One stipulation of induction is availability to attend the induction ceremony.  This seems to be the only thing keeping the likes of Dan Marino, Tony Dorsett, and other eventual NFL greats from enshrinement into the WPIAL Hall of Fame.

I’m fine with that, because it reflects consistency with the policies of other halls of fame.  If the WPIAL is interested in maintaining such consistency, I would add one more caveat: the honoree, if it is someone directly involved with an athletic program (athlete, coach, manager, etc.) must be a graduate or not otherwise involved with scholastic sports.  To my knowledge, no professional sports hall-of-fame player or coach has ever been active at his or her time of induction.  This brings us to an interesting case in this year’s class, Hopewell baseball manager Joe Colella.

Colella has racked up over 650 wins as the Vikings’ skipper in 47-plus seasons with the program.  Meanwhile, he is nearing the 1,000-win plateau as Hopewell’s American Legion head coach, a job he has held for the same amount of time.  His teams have won three WPIAL championships, including last year’s, and one PIAA crown.  Hopewell’s home field is named after him.

I am not saying Colella is not worthy of induction.  Few figures in WPIAL baseball history are more deserving than he, and I am glad June 24 will be his day.  But he’s still active, and again, if the WPIAL is interested in consistency of approach here, then it should induct Colella the minute he ceases to be that program’s manager.  If we are formally judging someone’s entire athletic legacy, I think it stands to reason we should reserve judgment until that legacy is complete.  This isn’t the first opportunity he has had for induction, and it most certainly would not be the last.

Finally, let’s address the “contributor” category.  I interpret that word to mean simply, someone who did not necessarily play or coach a sport, but did contribute to the general welfare of a program or to the general welfare of the WPIAL as a whole.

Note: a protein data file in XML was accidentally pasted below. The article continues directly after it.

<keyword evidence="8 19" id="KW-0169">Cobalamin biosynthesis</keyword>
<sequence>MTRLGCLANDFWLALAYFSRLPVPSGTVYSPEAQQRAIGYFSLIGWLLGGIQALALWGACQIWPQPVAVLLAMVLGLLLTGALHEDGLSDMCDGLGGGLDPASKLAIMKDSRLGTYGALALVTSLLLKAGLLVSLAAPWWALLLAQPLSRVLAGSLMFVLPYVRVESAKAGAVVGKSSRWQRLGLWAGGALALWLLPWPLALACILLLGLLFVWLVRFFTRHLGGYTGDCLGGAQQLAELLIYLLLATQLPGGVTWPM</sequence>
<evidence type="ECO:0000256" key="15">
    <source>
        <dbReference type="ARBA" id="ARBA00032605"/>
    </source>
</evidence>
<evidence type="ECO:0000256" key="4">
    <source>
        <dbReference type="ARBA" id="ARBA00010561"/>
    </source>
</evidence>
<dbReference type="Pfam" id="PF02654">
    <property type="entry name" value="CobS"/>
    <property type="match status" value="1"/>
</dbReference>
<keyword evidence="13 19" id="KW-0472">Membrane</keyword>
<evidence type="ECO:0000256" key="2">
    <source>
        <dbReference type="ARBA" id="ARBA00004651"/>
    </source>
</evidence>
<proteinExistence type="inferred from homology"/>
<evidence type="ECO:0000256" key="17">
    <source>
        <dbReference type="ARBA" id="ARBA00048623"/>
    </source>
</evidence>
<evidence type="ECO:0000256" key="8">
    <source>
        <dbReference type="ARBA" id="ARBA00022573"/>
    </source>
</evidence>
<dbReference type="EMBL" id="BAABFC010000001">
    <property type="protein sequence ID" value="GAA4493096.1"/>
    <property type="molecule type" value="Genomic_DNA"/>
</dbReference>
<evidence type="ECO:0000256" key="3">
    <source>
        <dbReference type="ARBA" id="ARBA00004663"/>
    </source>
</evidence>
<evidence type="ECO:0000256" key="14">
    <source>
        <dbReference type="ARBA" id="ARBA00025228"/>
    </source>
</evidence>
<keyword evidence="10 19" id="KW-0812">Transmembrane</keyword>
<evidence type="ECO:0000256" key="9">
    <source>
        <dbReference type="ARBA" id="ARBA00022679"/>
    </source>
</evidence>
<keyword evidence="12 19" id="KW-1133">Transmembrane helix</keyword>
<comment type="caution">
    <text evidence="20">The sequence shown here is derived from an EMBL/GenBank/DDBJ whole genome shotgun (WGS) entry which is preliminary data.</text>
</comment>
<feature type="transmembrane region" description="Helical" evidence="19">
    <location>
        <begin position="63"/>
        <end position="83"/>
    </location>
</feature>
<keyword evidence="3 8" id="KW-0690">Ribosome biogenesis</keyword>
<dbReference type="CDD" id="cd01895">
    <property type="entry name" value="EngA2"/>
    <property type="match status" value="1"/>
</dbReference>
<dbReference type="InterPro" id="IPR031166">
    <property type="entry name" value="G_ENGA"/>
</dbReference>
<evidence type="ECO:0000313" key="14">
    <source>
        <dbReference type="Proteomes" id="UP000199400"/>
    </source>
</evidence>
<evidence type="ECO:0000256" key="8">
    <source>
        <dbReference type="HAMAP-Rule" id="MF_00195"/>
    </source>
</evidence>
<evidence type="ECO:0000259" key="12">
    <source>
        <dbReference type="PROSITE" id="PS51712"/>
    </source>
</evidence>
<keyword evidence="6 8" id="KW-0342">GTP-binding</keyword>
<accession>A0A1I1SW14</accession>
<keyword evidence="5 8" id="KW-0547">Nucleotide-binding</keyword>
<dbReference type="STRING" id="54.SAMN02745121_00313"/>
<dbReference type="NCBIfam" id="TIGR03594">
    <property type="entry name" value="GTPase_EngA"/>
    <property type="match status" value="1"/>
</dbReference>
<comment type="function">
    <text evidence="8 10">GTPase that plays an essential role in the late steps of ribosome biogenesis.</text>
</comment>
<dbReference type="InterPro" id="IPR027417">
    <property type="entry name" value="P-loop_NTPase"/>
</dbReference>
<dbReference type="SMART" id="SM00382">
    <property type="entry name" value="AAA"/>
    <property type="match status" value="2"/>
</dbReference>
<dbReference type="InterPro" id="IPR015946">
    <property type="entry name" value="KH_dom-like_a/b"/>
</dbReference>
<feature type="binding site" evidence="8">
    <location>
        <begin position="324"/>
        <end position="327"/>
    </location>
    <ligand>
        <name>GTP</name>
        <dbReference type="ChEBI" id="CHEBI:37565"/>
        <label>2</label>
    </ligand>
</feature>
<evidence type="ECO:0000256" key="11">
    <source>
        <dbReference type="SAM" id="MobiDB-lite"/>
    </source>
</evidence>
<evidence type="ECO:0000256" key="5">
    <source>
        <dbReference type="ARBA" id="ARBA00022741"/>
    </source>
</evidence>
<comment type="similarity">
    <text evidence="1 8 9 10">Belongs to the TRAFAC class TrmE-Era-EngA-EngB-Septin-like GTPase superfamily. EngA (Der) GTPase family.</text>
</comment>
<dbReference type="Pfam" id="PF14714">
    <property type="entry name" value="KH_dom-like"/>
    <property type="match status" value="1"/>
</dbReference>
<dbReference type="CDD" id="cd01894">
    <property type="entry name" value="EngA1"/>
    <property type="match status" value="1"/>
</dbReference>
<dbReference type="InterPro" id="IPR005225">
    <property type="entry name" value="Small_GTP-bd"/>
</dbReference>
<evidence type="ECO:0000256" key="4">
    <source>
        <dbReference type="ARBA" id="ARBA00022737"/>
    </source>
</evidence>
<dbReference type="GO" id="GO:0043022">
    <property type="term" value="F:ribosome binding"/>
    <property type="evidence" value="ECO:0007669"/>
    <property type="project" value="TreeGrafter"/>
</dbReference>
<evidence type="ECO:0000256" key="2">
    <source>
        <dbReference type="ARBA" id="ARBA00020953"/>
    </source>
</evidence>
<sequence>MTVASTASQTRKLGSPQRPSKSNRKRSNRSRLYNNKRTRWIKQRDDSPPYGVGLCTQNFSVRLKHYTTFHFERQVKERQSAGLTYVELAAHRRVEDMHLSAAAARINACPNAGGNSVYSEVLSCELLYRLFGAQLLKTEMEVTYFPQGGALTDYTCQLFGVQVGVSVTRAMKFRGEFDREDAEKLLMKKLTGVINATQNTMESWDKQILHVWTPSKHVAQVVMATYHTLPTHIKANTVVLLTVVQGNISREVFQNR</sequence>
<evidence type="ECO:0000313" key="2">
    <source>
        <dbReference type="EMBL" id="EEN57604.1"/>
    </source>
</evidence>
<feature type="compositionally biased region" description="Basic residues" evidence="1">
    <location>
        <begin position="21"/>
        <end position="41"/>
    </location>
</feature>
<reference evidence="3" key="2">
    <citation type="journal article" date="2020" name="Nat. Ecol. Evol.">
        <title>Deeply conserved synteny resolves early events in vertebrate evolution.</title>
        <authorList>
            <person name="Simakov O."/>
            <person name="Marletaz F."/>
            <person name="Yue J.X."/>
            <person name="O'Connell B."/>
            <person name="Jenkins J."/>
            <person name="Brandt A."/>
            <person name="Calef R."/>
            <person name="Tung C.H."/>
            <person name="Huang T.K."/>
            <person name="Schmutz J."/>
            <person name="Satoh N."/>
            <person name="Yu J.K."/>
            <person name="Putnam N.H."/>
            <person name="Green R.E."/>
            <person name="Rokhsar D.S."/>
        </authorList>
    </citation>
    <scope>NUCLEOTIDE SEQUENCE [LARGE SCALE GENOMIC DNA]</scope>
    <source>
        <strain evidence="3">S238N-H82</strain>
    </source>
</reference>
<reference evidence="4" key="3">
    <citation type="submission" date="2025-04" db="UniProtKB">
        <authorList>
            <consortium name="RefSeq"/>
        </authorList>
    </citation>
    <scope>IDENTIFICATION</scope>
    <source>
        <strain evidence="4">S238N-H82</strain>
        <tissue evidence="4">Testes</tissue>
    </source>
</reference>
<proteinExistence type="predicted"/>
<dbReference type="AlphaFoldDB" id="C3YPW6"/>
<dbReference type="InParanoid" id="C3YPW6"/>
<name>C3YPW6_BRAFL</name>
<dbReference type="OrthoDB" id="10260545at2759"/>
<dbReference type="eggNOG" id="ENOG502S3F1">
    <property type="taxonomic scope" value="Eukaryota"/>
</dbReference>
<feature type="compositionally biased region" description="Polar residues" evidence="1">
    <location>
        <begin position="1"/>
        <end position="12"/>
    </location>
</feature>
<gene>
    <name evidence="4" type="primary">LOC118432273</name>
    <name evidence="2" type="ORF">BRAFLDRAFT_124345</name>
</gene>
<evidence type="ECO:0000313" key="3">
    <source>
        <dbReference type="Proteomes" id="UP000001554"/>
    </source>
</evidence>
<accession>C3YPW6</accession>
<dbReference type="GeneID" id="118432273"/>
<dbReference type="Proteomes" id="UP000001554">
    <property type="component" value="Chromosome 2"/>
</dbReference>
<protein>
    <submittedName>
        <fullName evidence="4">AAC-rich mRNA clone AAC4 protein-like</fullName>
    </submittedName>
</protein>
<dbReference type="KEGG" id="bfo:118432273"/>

You know Mike White (who broke the story linked to this post) as the scholastic sports editor of the Pittsburgh Post-Gazette, and as the co-host of “The Post-Gazette High School Football Show,” which debuted last fall on 93.7 The Fan.  I would be amenable to inducting Mike into the WPIAL Hall of Fame someday as a “contributor.”

I’m not trying to inflate his ego, and I’m certainly not trying to blatantly kowtow to our business partners.  But let’s face it, Mike has been a well-known member of the WPIAL community for many years, having made a good-faith effort to cover high school sports in this area on a daily basis.  Without Mike–and others of his kind–a number of present and past WPIAL Hall of Fame inductees might never have received the local recognition they deserved.  Some might not even be there at all.

Mike’s co-host on “The Post-Gazette High School Football Show,” MSA Sports Network operations manager Don Rebel, is cut from the same cloth.  Don, like Mike, has dedicated his life to bringing positive attention to WPIAL athletes in mainstream and out-of-mainstream sports through traditional and non-traditional media.

In fact, I’m all for creating a media wing for the WPIAL Hall of Fame, making it the sixth induction category.  Professional sports halls of fame have wings set aside exclusively for broadcasters, reporters, and what-have-you.  So, again, if one of the goals is to emulate those halls of fame, why not?

The more I read about the WPIAL Hall of Fame and its class of 2011, the more I liked what I saw.  I look forward to attending the induction ceremony this summer, and I look forward to seeing how this particular hall of fame grows.

(Follow me on Twitter: twitter.com/mpopchock)